Diligent Farmer

May 25, 2022
With spring in full swing around us, it's easy for our minds to turn to the parables of Jesus. So many of them are agricultural in nature. As the tractors roar around me, my mind went to the parable of the sower. My farm neighbors are pretty diligent, tending and preparing the ground, giving the seed the protection and conditions it needs to yield maximum returns for their labor. But how diligent was our farmer/owner in the parable?

The first group of seed fell by the wayside-- on the path or road. Every good farmer works all the ground he can, which would be quite close to the path. When he casts his seed, some will inevitably fall on the hard ground on or near the path. Some will grow, most will be snatched away by the waiting birds. Since he was casting seed by hand, it was unavoidable that the seed would fall there, but there was a chance that he could get all the way to his boundaries and hope for some yield. We all have some hard ground that's just not ready to receive the seed or yield to its roots. Even the hardest ground can become receptive, but maybe not right now. He can work the ground right up to the walkway, softening the soil more and more every year. Eventually, it becomes receptive.

Then some of the seed fell on stony ground. Now, that was his fault, to some degree. Good farmers walk their land before and after the harvest, looking for areas that need tending. He would have known that shallow seedbeds lead to a withered crop. The sun dries it to parched patches of barren soil shortly after germination. Back then, it was back-breaking work, picking up rocks, digging up the larger stones, carting them away. It's not uncommon for older farms today to have piles of such stones at the corner of some field, and they're added to from time to time as the machinery drags up another one. The field may have a deep level of rock with only shallow soil coverage, but one must free as much land as possible from that stony grip. Hardness of heart can be a long, drawn-out, draining job to break up and cart away. Not everyone chooses to start that process just for that reason. Their spiritual life will wither in the first hot wind of adversity or persecution.

And it seems he wasn't too enthusiastic about weed control, either. Some of his seed landed in the weeds that proceeded to choke out the desired plants. The harvest from that area would be pretty small. Weeds don't only compete with the plants for available moisture and nutrients, some of them actually produce a toxin that prevents other types of plants from growing near it to prevent competition. The seed fell among weeds, which indicates that the weeds were already there. If he had rooted out those life-draining weeds before, it would have given the seed a chance to become established before the weeds sprouted. The problem with weeds is that even when removed, they come back. Their seeds come back easily and naturally, spread by wind or animals, even sometimes by something as seemingly inconsequential as a small piece of root left behind. Weeds are in our lives, but we can't give up to them or the whole field will soon be over-run. Attention- draining distractions come daily, hourly, moment by moment. The battle never ends. We can't let our guard down even for a minute or we'll find our harvests choked and poisoned out of existence. Jesus never gave us the option of bearing no fruit. It's up to us to say “No.”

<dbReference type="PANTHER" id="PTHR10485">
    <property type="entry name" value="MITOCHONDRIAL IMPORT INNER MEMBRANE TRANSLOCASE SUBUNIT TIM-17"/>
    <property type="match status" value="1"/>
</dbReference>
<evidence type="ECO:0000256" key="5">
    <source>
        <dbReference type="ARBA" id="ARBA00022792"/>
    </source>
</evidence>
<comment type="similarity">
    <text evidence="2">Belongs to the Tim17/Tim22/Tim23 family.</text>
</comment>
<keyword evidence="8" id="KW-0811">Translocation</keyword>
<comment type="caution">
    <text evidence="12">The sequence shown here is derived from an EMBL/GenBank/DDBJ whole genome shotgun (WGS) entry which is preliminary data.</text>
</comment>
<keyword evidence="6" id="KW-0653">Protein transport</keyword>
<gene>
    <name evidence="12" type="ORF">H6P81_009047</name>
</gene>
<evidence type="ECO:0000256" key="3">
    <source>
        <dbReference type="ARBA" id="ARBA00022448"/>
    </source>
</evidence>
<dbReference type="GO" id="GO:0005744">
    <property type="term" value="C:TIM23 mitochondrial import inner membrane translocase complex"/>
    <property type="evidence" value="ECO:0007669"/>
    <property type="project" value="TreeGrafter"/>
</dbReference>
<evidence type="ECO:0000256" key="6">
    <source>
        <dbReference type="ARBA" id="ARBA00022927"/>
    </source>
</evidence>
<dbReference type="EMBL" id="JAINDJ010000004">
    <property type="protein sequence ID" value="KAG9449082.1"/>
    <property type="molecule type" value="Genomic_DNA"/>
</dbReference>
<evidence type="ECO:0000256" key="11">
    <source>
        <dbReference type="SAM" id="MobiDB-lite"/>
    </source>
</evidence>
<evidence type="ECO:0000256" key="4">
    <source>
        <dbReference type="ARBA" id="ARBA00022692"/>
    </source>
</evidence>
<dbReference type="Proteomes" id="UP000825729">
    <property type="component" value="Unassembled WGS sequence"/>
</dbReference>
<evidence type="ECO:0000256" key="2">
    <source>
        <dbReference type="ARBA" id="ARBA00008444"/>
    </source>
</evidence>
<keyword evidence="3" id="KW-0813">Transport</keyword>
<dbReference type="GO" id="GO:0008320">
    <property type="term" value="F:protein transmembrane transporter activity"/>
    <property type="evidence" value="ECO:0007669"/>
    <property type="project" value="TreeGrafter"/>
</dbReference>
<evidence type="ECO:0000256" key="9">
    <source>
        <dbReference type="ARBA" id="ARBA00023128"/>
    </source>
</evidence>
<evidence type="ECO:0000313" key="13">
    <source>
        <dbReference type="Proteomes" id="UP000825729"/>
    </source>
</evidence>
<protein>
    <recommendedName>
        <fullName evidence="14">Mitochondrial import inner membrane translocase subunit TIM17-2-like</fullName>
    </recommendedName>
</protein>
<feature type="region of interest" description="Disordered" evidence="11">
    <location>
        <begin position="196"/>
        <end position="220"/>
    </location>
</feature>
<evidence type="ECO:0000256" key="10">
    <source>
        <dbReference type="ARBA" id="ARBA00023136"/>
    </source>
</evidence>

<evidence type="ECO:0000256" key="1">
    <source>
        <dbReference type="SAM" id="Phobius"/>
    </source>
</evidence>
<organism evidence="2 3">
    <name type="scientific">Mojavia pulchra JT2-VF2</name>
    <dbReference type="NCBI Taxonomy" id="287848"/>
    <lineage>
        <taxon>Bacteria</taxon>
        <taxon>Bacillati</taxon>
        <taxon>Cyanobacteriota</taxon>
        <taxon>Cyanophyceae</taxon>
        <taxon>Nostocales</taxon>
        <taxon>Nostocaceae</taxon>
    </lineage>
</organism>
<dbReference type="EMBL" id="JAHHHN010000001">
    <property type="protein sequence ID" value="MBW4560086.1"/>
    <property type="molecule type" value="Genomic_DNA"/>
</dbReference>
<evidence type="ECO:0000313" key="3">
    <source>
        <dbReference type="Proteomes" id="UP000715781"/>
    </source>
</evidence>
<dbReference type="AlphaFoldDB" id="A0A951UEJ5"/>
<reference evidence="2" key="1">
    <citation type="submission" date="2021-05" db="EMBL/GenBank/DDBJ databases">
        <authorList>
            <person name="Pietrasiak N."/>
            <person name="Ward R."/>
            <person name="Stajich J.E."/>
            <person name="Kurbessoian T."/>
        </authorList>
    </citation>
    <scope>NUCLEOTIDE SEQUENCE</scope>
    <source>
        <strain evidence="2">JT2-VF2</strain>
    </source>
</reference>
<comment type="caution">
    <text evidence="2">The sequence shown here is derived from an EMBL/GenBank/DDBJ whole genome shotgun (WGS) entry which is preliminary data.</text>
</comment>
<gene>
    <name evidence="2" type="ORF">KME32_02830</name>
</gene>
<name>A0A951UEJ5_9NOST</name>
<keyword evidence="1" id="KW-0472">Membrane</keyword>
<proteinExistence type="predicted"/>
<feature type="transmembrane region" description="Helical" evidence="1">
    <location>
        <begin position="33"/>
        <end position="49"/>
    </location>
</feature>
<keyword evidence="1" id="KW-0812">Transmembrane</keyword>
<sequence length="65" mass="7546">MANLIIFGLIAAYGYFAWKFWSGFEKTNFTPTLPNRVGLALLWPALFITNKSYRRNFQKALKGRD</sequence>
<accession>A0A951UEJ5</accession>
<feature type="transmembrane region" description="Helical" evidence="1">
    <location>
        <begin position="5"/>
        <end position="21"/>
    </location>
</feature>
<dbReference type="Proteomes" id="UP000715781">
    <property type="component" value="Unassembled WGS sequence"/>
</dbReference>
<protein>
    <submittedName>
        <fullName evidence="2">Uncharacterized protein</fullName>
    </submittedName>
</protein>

Jesus used this parable to teach about the different types of people hearing the Word, but the same principles can be applied to the individual. We are all this field, and we all have the same struggles and unproductive areas Jesus addressed. Our hearts struggle against the hard, unyielding areas, the tendency toward shallowness, and the thousands of daily distractions that derail even the best of intentions we might have. That is why we were given the Word and Holy Spirit. They will teach, lead, and guild so that they can provide for us the antidote to any perceived inadequacies we face as we tend our fields.